When Columbus and his men landed in Nicaragua, they reported seeing the Indians drinking a strange beverage. Cortez reported on the importance of cacao in the Aztec court. Quetzlcoatl gave cacao to the Indians. Cacao was cultivated in Mexico by about the 7th century.
The beans were roasted and mixed with ground achiote, Bixa orellana (Bixaceae). Red pepper was also added. The whole mixture was cooked into a paste and made into tablets. The drink was made by putting these tablets into water. This beverage was often thickened by adding atole.
Not surprisingly, Europeans didn't like this drink too much. They added sugar and left out the chili peppers. In the middle 1600's, chocolate drinks were extremely popular in Europe. The Spanish had a monopoly on the chocolate trade. The Dutch broke the Spanish monopoly by establishing plantations in southeast Asia in 1670. Cacao was introduced into Africa in 1878 and today most cacao is produced in Africa.
The pods are harvested, opened, and the seeds and pulp removed. The seeds are allowed to ferment for 4 to 7 days. Water loss causes them to shrink from the seed coats. See diagram p. 325. The pulp is liquified by microbes, and the seeds inside are then dried and polished. Subsequently, the seeds are shipped.
Cacao seeds undergoing fermentation Courtesy Axel Walther
As for coffee, roasting is an important part of development of cacao flavor. The chocolate flavor only develops during this part of the processing. The seed coats are removed. The seed coats and seeds can be extracted to produce a lipid known as cocoa butter (about 30% of the cotyledons). This substance is used in other food products and in pharmaceuticals. The seeds contain theobromine, a compound with similar properties to caffeine.
Chocolate is made by making the nibs or cotyledons into a paste. In the Dutch process, the cocoa butter is separated and dry cocoa powder produced. The acids are neutralized with alkalai. About 90% of all cocoa is produced this way. The English devised adding milk to cocoa as a beverage. The Swiss started adding milk to the cocoa to make milk chocolate. Cocoa butter is re- added to make the product more creamy.
Tea, Camellia sinensis, Theaceae Tea is drunk by a larger number of people than coffee, but does not have as high dollar value. Most tea is consumed locally and comparatively small quantities enter international trade.
The exact origin of tea, Camellia sinensis (Theaceae), is obscure, but the plant appears to have arisen in China. The first book on tea was written in 780 B.C. Tea came to Japan in 593 B.C. The Mongols got tea from the Chinese and traded it across Asia. The Russians got tea in this way.
Tea plantations and harvesting in Kenya (upper) and Indonesia (lower) Courtesy Dr. Abraham Krikorian
Tea harvesting in Sri Lanka Courtesy Dr. Guido Holzkamp
Europeans first got into tea when the Portuguese brought it back from China. In the 1700's tea had become an important item of trade. Both the British and Dutch bought tea in the Orient and sold it in Europe. People drank tea predominately in the English colonies in America until the Boston Tea Party; then coffee became a more popular beverage. Tea is of course still very popular in England.
The British started planting tea in India about 1818. Sri Lanka has been the second most important tea producer, but tea production there only started after the coffee rust wiped out coffee in 1880. Because of the hand labor, tea is not grown extensively in the U.S. or most other countries in the Western Hemisphere (some is grown in Argentina).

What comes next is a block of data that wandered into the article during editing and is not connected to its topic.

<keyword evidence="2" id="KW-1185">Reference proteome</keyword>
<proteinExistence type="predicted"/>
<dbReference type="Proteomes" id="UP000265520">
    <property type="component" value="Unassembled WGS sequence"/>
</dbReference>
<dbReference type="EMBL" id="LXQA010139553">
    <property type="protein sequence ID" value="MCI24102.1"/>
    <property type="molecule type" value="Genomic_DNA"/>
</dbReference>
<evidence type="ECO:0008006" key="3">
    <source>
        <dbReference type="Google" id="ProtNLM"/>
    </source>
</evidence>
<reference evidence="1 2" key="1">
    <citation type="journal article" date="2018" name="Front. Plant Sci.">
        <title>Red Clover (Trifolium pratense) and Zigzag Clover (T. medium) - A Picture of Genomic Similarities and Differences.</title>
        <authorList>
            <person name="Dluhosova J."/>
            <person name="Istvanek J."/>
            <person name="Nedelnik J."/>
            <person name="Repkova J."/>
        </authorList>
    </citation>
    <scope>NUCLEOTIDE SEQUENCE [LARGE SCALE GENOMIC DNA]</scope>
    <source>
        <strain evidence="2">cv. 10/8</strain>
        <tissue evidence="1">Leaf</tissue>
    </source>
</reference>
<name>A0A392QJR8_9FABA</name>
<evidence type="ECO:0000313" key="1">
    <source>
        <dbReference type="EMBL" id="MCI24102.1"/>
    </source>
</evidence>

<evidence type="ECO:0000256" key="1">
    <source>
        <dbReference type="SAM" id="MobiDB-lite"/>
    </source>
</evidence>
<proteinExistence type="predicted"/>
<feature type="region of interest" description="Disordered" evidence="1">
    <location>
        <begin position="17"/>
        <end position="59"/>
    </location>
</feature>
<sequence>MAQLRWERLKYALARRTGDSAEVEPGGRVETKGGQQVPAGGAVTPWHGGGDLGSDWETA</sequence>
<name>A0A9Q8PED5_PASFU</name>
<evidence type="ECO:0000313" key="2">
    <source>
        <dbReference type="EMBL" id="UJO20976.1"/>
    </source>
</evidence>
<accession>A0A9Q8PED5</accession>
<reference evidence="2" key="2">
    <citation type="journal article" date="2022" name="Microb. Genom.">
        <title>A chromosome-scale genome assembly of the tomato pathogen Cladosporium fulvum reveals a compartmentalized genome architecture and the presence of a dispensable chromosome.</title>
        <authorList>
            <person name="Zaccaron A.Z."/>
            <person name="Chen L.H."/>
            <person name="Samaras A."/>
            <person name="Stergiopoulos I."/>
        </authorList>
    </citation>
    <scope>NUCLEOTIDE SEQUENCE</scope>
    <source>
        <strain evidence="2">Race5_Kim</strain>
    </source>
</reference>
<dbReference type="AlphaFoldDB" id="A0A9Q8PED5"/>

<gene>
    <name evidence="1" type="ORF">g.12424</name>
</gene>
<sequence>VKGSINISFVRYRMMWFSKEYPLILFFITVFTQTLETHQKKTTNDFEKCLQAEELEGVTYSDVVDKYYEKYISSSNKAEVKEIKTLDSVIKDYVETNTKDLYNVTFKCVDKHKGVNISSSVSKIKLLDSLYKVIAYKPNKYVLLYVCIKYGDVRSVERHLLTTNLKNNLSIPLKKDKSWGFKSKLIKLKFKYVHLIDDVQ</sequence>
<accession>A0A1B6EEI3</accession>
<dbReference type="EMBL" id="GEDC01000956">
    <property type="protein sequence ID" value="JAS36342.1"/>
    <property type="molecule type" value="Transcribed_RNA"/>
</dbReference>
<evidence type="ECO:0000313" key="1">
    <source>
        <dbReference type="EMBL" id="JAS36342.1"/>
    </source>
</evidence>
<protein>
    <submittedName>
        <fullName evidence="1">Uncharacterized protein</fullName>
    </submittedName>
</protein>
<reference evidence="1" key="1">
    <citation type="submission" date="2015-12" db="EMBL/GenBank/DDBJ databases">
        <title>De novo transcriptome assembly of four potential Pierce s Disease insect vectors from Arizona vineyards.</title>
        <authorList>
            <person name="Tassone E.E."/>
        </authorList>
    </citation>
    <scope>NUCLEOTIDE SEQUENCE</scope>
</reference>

The plants are evergreen; they require lots of rainfall and a constant cool temperature. Only the two or three youngest leaves are used for good quality tea. For green tea the leaves are dried fairly quickly to stop most enzyme activity.
For black teas, the leaves are allowed to wither, and rolled or twisted (broken) and then allowed to ferment for several hours. This modifies the tannins and polyphenols in the leaves. The tea is then fired or heated to stop further enzyme action. Oolong teas are semifermented. See outline of tea manufacture p. 329.
Tea leaves moving into processing area and a tea “breaking” machine Courtesy Dr. Guido Holzkamp
Tea ovens and tea grading machine Courtesy Dr. Guido Holzkamp
Yerba maté (Ilex paraguayensis, Aquifoliaceae) Maté is a common beverage of southern South America. The Indians of much of South America used maté at one time. As it true for tea, the leaves of yerba maté are used. The leaves and small twigs are heated over a fire and then allowed to stand for a period of time. The leaves, small twigs, and stems are crushed and used to make a tea like beverage.
Maté is traditionally drunk from a gourd, or maté, filled with plant material. Hot water is added. The "straw" is called a bombilla.
Ilex vomitoria, native to the southeastern U.S. was used to prepare “black drink” and used ceremonially by Indians of the Southeastern U.S.
The seeds of Paullinia cupana (Sapindaceae) are used to make a beverage called guaraná. This plant was originally from the Amazonian region of Brazil. Guaraná is rich in caffeine. The ground seeds are made into a paste that sets up like a brick. Guaraná, Paullinia cupana (Sapindaceae)
Guaraná, Paullinia cupana, Sapindaceae R. Bentley and H. Trimen, Medicinal Plants, London, Churchill, 1880.
A small amount of this material is rasped off and mixed with hot water to make the beverage guaraná. Guaraná is second only to coffee as the most popular drink in Brazil. A soft drink prepared with this material is similar to cola flavors.
Kola, a relative of cacao (Cola nitida, Sterculiaceae) is used to prepare the flavor of cola beverages. The seeds of the plant are also fermented in the manufacture of the flavoring. Cola is native to West Africa where it has been used for a long time. Kola, (Cola nitida, Sterculiaceae)